Here are ways to think about making your witness of conscientious objection to war by addressing the conscription of war taxes.  Action steps toward war tax refusal
(Note to reader:  Additional resources on risk-taking, how to write a war tax letter, etc. are in the “articles” section of this site.)

Organizing Local Chapters  –  
1040 for Peace Campaign
The success of this campaign is dependent on establishing a multitude of local chapters throughout the United States.  Since our motivation is faith based, the logical place to begin a local chapter is in our home church.  This chapter should then spawn other chapters in neighboring churches of the same denomination and move on to churches of all denominations in the area. The leader of the local chapter and/or members of the chapter will know persons outside the area who are also concerned about the vast amounts of money being spent by the military to kill the “enemy”.  By contacting these persons the number of local chapters might grow exponentially.
How to organize a local group.
  • A person who has become familiar with the 1040 for Peace campaign and is committed to underpaying his or her taxes by $10.40 should accept the call to organize a local chapter.  They could begin immediately by e-mailing all their friends encouraging them to view our web site –1040forpeace.org.  This will generate questions that they can discuss with each other.  Early in January the organizer should call a meeting of persons within the congregation who are concerned about paying for war while praying for peace to discuss the issue and consider various action options.  The leader may contact John Stoner jstoner42@windstream.net  for any helpful materials not included on the web page. Persons in the group should be encouraged to invite their friends both within and outside the local church to the next meeting to be held in early February.
  • It would be great if this leader would call a second meeting in January inviting friends, colleagues, golf buddies, community leaders especially women etc. that are not members of his or her church to introduce the 1040 for Peace campaign.   Hopefully persons from this group could be encouraged to begin a chapter in their congregation.  A light snack goes a long way in putting the group at ease and getting discussion started.
  • At the February meeting new attendees should be brought up to speed with all that transpired in the January meeting.  The leader should then explain the consequences that underpaying your tax obligation by $10.40 will have on the individual.  The leader should seek commitments from person that may now be willing to take their first minor step in civil disobedience. The most urgent and important action of this campaign is communicating your reasons for underpaying your tax obligation to the PRESIDENT, your SENATORS and REPRESENTATIVE, FAMILY, FRIENDS , CHURCH , and NEWSPAPERS.  This communication is more important than withholding $10.40.   The only reason to underpay $10.40 is to get the attention of the government policy makers. The local chapter leader may present sample letters or copies of letters that others have used.    There should be ample time for discussion and questions.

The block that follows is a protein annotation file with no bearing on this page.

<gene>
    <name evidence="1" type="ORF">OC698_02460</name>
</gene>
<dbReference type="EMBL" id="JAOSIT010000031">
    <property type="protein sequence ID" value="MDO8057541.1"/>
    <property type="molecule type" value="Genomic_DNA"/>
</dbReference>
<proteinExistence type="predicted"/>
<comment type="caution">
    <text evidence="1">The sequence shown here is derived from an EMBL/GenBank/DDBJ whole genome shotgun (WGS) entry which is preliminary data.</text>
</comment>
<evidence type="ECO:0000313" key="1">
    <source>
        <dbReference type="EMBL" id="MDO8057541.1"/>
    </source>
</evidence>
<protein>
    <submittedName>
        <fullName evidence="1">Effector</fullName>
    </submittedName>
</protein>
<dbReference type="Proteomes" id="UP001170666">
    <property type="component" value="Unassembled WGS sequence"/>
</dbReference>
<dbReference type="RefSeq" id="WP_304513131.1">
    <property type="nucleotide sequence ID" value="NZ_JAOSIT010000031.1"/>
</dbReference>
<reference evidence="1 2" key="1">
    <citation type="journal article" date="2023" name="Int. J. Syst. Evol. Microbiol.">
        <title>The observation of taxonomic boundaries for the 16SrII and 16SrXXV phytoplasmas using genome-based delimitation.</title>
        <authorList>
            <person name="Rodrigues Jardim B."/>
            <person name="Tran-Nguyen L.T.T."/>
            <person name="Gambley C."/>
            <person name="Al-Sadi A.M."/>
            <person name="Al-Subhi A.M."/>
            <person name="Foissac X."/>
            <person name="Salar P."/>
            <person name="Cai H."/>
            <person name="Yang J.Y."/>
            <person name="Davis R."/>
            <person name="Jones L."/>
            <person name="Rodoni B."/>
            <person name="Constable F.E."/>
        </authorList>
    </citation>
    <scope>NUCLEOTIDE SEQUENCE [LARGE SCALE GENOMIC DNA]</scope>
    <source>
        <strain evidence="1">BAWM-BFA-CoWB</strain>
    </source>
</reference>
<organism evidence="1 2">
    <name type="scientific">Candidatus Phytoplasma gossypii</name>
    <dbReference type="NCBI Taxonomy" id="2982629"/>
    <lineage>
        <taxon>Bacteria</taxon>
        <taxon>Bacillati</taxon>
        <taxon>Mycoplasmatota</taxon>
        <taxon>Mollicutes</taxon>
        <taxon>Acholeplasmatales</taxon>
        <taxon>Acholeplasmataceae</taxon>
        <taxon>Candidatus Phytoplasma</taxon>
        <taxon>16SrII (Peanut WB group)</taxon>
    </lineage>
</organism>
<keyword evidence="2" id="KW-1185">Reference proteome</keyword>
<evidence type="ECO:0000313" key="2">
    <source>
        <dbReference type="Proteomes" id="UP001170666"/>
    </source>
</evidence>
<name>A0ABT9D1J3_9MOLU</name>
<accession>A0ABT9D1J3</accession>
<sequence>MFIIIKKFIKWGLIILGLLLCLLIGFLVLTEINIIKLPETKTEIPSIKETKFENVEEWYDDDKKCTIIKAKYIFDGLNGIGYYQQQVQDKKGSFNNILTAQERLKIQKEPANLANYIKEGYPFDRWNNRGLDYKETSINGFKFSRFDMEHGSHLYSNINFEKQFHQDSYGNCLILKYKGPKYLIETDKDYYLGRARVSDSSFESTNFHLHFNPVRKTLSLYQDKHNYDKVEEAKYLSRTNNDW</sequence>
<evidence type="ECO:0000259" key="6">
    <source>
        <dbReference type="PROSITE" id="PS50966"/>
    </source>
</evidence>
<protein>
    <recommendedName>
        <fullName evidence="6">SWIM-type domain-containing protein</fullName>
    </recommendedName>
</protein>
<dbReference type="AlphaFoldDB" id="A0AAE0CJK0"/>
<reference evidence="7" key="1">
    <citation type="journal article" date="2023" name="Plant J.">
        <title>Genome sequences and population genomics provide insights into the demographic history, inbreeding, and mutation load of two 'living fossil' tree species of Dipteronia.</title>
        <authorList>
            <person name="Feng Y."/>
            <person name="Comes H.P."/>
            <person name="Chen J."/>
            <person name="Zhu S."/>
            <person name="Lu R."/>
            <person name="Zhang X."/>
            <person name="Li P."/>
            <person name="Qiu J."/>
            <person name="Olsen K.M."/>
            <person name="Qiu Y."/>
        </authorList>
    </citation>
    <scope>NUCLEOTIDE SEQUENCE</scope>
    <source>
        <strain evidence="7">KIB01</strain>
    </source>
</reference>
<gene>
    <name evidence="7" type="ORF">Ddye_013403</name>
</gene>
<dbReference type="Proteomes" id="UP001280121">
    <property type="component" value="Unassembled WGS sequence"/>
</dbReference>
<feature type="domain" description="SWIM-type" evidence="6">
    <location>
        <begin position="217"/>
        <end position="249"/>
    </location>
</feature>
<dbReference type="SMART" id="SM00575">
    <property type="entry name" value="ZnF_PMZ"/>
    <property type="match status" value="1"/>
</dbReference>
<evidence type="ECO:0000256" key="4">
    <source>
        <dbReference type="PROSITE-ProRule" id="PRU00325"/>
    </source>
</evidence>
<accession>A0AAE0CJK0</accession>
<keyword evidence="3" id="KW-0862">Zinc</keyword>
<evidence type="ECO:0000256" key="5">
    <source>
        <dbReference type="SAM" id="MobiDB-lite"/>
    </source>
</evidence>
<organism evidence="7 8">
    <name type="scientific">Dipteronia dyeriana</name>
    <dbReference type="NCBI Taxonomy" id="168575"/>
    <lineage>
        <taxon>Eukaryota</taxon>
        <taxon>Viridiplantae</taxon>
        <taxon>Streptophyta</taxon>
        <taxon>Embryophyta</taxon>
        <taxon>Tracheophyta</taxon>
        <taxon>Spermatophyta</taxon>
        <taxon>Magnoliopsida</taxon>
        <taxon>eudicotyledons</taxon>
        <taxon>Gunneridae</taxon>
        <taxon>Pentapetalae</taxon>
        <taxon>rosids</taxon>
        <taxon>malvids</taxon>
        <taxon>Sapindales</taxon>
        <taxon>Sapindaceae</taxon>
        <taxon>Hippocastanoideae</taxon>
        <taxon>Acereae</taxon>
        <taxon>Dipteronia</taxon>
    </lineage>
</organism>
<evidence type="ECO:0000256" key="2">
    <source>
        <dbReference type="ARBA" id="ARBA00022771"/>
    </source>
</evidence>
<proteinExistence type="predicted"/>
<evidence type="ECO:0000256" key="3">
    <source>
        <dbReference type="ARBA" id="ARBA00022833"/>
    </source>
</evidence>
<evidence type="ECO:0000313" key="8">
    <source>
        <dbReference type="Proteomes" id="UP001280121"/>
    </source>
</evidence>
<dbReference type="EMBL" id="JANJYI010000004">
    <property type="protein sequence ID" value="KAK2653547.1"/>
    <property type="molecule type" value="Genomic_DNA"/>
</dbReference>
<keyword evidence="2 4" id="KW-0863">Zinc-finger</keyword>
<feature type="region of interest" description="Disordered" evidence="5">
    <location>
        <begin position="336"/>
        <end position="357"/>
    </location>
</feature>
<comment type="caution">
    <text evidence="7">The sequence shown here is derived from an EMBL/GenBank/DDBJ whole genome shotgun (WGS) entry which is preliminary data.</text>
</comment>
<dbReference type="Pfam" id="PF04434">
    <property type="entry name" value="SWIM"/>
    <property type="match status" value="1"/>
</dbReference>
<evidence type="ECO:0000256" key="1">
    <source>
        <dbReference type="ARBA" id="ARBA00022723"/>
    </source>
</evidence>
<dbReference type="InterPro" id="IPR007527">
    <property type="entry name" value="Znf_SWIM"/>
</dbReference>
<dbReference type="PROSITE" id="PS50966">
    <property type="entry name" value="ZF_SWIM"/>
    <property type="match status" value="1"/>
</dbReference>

• A meeting could be called in March to answer persons’ questions and concerns.  Persons attending might help each other compose letters they will send to government policy makers AND OTHERS.  Hopefully by now more persons will be prepared to join the movement by underpaying their tax obligation by $10.40.
  • The leader should be available to answer questions persons may have as they actually complete their tax forms and write letters to their elected officials and others informing them why they have taken this action to underpay their tax obligation.
  • Person taking this action may want to meet from time to time as a support group.  Each person should also be encouraged to contact others to join the 1040 for Peace campaign.
Penny Poll Results
    (The Penny Poll gives people 10 pennies and asks them to distribute them according to the federal budget priorities which they would like to support.  See below, “How to Conduct a Penny Poll.”)
January 4, 2011
Venue: Lancaster Church of the Brethren
60 participants
Penny Poll Votes
Education                                     21.5%
Environment/Green Energy         20.8%
Health                                           15.0%
Housing                                        14.5%
Diplomacy                                    12.0%
Mass Transit/Roads                        9.0%
Veterans                                          3.0%
Military                                           2.0%
Other                                               1.6%
Homeland Security                           .3%
It is very difficult to compare these Penny Poll votes with the actual federal funds budget[1] since the budget is not organized according to the Penny Poll categories. In addition some areas such as Education receive far more funding through local taxes than through the federal budget.
Nonetheless, there are some interesting comparisons.
While the Penny Poll placed military spending at 2%, most budget analysts estimate military spending to be 40%-50% of the federal funds budget.[2]
Another large discrepancy between Penny Poll voters and the federal budget is in the area of the environment and green energy.  Penny Poll voters want 20.8% of the budget spent in this sector. The actual amount, according to the Friends Committee on National Legislation is 3% (Energy, Science and Environment).[3]
Penny Poll participants want the federal government to spend 12% of its budget on diplomacy. The actual figure, according to the Friends Committee on National Legislation, is 2%[4]
[1] The federal funds budget is made up of discretionary spending that Congress appropriates each year. It does not include dedicated funds such as Social Security and Medicare.